The next stop on the Freedom Ride was Nabi Saleh, a small village surrounded by settlements, which is well known throughout occupied Palestine as a centre of non-violent resistance. Every Friday the villagers march towards a confiscated spring owned by the Tamimi family. The Israeli army try to disperse the crowds with tear gas and stun grenades, often injuring villagers. The army also routinely raid houses in the village, arresting people in the middle of the night because of their involvement in the popular resistance. A young man, Mustafa Tamimi was recently killed by soldiers after being shot in the face at close range with a tear gas cannister.
It is hard to do justice to the experience the Freedom Bus had visiting Nabi Saleh. The strength and unity of the villagers in the face of land confiscation and military violence is inspiring. The stories we heard from the people of Nabi Saleh were remarkable. Towards the end of our performance two cars drove into town square where we were performing, with car horns blasting and Palestinian flags flying from the windows. A prisoner, Mohammed Tamimi, from Nabi Saleh, had just been released. The villagers joyfully crowded around him to welcome him home. We asked him to come onto the stage and share his story.
|Mohammed was arrested at 2.30am on a Monday by soldiers with camouflage facepaint. The soldiers told him they just wanted to ask him a couple of questions and it would not take long. He was held for two weeks. They told him they wanted to stop the non-violent resistance because it was causing too many problems for the army. He said they blindfolded him, handcuffed him and chained his feet together. While he was in prison they would make him stand in a cage and hold one position for many hours at a time, before interrogating him. Often he was not allowed water. When asked how he felt about the performance of his story and his release, Mohammed said, “I have a beautiful feeling. I cannot put it into words.”
We heard several stories from women in the village, who are very involved in the non-violent resistance. A young woman from the Tamimi family told us the story of when she was arrested on a Friday demonstration in August. She became separated from the group of young girls she was looking after. When she found the girls they were being attacked and beaten by soldiers. She intervened and was arrested. As she was driven away in a military jeep she could see and hear the little girls running after the vehicle calling out to her. “I am a strong woman,” she added, “I am not afraid of the army.”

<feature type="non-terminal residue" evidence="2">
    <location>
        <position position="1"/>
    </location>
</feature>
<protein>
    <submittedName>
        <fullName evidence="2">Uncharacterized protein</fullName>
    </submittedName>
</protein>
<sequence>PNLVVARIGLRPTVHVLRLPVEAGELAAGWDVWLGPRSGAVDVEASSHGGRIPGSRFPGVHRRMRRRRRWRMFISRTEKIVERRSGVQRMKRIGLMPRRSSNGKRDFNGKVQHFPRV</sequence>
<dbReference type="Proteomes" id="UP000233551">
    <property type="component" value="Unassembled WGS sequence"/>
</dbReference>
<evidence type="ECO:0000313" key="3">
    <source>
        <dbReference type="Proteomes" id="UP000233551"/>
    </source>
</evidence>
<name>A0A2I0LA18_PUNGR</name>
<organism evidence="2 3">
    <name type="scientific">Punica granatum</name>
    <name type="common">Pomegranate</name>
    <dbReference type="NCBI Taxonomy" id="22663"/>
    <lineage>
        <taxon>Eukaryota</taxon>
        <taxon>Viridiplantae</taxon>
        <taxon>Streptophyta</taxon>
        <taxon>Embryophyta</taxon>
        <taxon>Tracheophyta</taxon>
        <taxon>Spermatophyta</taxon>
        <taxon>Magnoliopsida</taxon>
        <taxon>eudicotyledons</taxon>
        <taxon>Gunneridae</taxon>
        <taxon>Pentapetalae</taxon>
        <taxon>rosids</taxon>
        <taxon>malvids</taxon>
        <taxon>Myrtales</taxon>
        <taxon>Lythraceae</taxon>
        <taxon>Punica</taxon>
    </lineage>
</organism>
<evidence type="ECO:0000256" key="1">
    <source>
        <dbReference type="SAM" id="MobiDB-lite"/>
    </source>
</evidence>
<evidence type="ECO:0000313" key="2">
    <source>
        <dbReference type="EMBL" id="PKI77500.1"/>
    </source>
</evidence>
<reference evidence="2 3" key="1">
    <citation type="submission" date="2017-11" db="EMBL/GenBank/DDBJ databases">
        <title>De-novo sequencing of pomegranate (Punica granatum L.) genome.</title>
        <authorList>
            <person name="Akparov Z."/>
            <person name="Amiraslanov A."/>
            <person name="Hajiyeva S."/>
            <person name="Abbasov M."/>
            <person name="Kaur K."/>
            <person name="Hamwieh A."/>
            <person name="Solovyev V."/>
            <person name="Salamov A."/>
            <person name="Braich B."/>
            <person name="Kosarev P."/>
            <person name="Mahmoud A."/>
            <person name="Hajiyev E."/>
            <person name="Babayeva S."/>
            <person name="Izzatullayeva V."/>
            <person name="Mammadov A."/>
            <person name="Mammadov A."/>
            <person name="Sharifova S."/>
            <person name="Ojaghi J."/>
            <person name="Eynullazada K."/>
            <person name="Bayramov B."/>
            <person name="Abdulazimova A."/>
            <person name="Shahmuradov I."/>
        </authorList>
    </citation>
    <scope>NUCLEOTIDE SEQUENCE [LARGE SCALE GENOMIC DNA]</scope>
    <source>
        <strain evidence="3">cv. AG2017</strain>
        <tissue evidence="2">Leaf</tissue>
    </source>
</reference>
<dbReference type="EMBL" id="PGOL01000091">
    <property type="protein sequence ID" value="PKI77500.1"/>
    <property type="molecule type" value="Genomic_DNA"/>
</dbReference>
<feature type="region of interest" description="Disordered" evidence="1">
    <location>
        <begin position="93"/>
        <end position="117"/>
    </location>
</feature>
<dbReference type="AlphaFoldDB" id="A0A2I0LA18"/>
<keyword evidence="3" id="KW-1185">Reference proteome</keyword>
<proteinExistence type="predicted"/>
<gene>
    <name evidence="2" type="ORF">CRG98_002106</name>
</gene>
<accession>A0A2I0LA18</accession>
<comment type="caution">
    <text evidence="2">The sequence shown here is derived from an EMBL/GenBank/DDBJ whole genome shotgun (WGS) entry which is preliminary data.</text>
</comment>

Another woman came forward with her 6-year-old daughter and told a story about sheltering in a house with fifteen young children during a particularly violent Friday protest. The army threw teargas cannisters into the lower floor of the house, and the women fled upstairs with the children. The gas started coming in under the door and the children started coughing and crying, and became unable to breathe. They were too scared to leave because of the violence outside. The effects of the gas became so bad that some of the children lost consciousness. The woman started shouting for help from the street. Some of the youth from the village climbed up under the windows. The woman tried to pass the children out of the window to the youth below, but the children were terrified. The woman said her daughter cried to her, saying, “Please don’t throw me out the window, Mama. I love you!” The conductor asked her daughter how she felt at that time. “I was afraid. I was shivering. My heart was beating hard.”
After Mohammed Tamimi’s story, the actors joined hands in a dance, and members of the audience joined in. They danced through the audience and then returned to the stage. Four children from the village came forward and recited poems and songs they had written in memory of Mustafa Tamimi. Their voices echoed out through the streets of Nabi Saleh. “We are the steadfast,” they sang, “We will not give up.”
Images by Al Mayuk and Natasha Andrews.